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dresaMy last 2015 pre-draft scouting report is on the late round wide receiving prospect, Dres Anderson.  This Utah Ute is the son of former NFL wide out Flipper Anderson and had his college career unfortunately cut short by a knee injury in October 2014.  I reviewed three of his available games against Arizona State, UCLA, and Stanford to get a clearer feel for what skills and attributes he brings to the next level.  These are my observations:

WR Dres Anderson, Utah, 6′ 1″ 187 lbs.

Cons: The first thing that jumps out on the screen is his skinny legs, while appearing quite fast in his college tape, Anderson doesn’t appear to have much leg strength.  He had issues breaking tackles and seems to lack the physicality needed to play on the line of scrimmage.  The receiver might be best suited to play in the slot where he can get a free release or at least have the room to create space since he has little wiggle to his game. There were a few times that he lost focus to where he was on the field or where the ball was.  On top of that, Anderson has a bad habit of knocking the ball in the air when he didn’t catch it cleanly.  Sure this gives him an opportunity to secure the ball, but it also gives his defender that same chance.  His ability to make a spectacular one-handed catch and then a bobble on the next play could drive a head coach crazy.  He ran a limited route tree with good straight-line speed, but lacks lateral quickness.  While he showed effort as a run blocker, Anderson mostly got in his opponent’s way.  The receiver is a bit too excitable on the field, which could lead to penalties for taunting, etc.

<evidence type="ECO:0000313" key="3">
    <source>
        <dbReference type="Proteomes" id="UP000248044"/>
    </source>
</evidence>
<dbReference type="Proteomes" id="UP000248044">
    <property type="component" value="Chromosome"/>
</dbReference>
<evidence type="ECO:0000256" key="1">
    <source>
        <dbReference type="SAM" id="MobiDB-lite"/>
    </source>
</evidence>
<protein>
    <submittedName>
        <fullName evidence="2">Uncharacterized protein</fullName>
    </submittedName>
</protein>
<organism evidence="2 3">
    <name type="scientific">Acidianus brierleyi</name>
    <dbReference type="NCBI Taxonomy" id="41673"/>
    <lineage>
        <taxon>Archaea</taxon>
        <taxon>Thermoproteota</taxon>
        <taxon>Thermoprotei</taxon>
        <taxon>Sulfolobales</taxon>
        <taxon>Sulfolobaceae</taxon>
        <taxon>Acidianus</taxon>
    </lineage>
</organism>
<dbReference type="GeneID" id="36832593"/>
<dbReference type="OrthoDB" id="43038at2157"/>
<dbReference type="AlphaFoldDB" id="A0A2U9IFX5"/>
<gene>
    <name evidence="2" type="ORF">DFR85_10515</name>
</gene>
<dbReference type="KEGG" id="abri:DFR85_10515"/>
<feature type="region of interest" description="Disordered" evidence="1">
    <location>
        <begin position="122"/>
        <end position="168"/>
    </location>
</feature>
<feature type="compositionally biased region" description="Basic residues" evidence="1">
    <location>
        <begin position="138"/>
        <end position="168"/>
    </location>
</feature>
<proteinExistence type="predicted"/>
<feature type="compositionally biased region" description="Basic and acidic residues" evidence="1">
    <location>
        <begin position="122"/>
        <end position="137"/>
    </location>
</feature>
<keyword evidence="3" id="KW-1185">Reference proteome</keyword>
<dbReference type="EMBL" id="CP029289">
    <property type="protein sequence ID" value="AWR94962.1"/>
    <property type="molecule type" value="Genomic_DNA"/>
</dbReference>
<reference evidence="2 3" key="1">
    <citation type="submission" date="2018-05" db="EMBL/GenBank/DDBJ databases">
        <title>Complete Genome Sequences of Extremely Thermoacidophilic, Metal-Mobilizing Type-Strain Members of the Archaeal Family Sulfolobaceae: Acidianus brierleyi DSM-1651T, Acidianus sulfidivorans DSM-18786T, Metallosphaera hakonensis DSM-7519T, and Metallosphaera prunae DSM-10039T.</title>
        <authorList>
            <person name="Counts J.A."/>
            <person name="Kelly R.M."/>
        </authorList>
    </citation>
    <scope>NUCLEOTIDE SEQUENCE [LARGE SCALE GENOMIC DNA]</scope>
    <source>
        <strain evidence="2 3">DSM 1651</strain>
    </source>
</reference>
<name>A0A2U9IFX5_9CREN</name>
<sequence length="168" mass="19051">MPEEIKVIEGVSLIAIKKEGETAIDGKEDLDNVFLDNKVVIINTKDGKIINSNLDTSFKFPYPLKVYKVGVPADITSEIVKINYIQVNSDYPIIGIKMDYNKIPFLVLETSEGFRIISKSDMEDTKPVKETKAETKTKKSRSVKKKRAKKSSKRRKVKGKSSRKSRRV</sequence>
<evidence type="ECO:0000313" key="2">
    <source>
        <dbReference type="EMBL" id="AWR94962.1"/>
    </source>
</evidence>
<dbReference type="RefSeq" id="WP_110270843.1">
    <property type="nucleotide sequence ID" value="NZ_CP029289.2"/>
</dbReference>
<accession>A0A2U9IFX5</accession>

Pros:  This is a smart young man who had all academic honors; he lined up both on the outside and in the slot (where I expect he will get used in the NFL).  Anderson excelled at crossing routes, bubble screens, go-routes, and hooks, but didn’t run other patterns often. On deeper patterns, the wide out tracked the ball well in the air and made adjustments to the pigskin by contorting his body.  He can make contested passes in traffic and does his most damage catching the ball in stride.  Anderson has a nose for the end zone and will do whatever it takes to get there.  When he gets used as a kick returner, the young playmaker reads his blockers well while using good foot speed to find his burst in the open field.  The receiver sets up the defense with jump cuts and stutter steps, showing off his explosiveness.

Overall thoughts:  I compare Anderson to a poor man’s and less injury risk Ohio State’s Devin Smith.  If the wide out gets an opportunity to sign with an NFL team , he might not see the field until 2016, so he could be a candidate for leagues that use a taxi squad and reward points for return yardage.

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